Once the Al-Faw refinery has been completed, China will be looking at options for the long-stalled US$11-billion Nebras Petrochemical Project (NPP), following the exit of British supermajor Shell from it in February, according to the Iraq source last week. Although Russia’s Lukoil put together a development proposal for the project before Shell agreed the original memorandum of understanding back in 2012, Beijing now thinks it might be a good fit for its other activities in southern Iraq, particularly as it expands its gas presence as well in the country. China is unlikely to have any issue with Iraq’s ‘commission’ payments – as Western companies have had - although in Nebras’s case these may end up totalling US$4 billion or more. In addition, it remains one of the world’s biggest buyers of ethylene, intended to be one of the major products from Nebras, and developing a world-class petrochemicals sector in Iraq would also give it first rights over other key petrochemicals it needs.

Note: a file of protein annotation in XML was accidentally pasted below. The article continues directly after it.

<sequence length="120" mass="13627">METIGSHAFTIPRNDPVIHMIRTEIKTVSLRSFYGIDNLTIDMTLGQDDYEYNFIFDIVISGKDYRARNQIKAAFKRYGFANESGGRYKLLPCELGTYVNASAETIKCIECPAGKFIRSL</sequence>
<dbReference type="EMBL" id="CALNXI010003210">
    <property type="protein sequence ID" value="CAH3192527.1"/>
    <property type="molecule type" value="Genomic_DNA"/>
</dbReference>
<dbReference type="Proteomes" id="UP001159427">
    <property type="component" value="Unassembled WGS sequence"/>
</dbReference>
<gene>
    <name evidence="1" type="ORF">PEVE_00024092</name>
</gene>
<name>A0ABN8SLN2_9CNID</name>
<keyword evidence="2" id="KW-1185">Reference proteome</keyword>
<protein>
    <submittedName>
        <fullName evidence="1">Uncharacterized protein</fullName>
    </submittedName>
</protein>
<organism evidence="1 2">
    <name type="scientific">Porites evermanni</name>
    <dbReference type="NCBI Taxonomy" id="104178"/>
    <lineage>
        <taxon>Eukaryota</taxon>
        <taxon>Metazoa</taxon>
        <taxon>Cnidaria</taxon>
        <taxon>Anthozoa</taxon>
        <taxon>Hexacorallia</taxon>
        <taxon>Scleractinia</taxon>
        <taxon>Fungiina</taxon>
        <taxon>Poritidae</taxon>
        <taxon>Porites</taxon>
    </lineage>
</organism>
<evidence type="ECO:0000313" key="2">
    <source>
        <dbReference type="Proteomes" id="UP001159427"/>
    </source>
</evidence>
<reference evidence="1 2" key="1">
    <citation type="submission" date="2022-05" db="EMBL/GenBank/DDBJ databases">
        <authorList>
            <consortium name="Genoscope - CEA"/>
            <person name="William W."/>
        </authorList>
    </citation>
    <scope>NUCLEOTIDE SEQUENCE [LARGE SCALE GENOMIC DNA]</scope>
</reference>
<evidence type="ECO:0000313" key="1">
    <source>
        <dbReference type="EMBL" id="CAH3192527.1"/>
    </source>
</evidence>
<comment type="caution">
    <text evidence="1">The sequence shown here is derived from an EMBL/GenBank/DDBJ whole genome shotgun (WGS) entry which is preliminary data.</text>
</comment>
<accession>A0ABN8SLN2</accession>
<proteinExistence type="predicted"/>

By Simon Watkins for Oilprice.com

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  • Mamdouh Salameh on April 18 2024 said:
    Surely this is a good thing for Iraq's oil industry benefitting greatly from China helping it expand its production and refining capacities and providing a ready market for Iraqi oil exports and also for China which needs every single drop of oil to satisfy its growing economy.

    Iraq is the last spectacular oil prize in the world sitting on an estimated 400 billion barrels of proven and semi-proven reserves with the cheapest production costs. When this is added to China's 25-year cooperation treaty with Iran, it enhances China's fast-growing geopolitical influence which has already eclipsed the United States' in the Gulf region and is also helping the petro-yuan increase its share in the global oil trade at the expense of the petrodollar.

    And with Russia's expanding influence and involvement in the oil industry in the Gulf region, the Chinese-Russian strategic alliance is on the way to making the Gulf region which is the world's most important oil region its own domain.

    Dr Mamdouh G Salameh
    International Oil Economist
    Global Energy Expert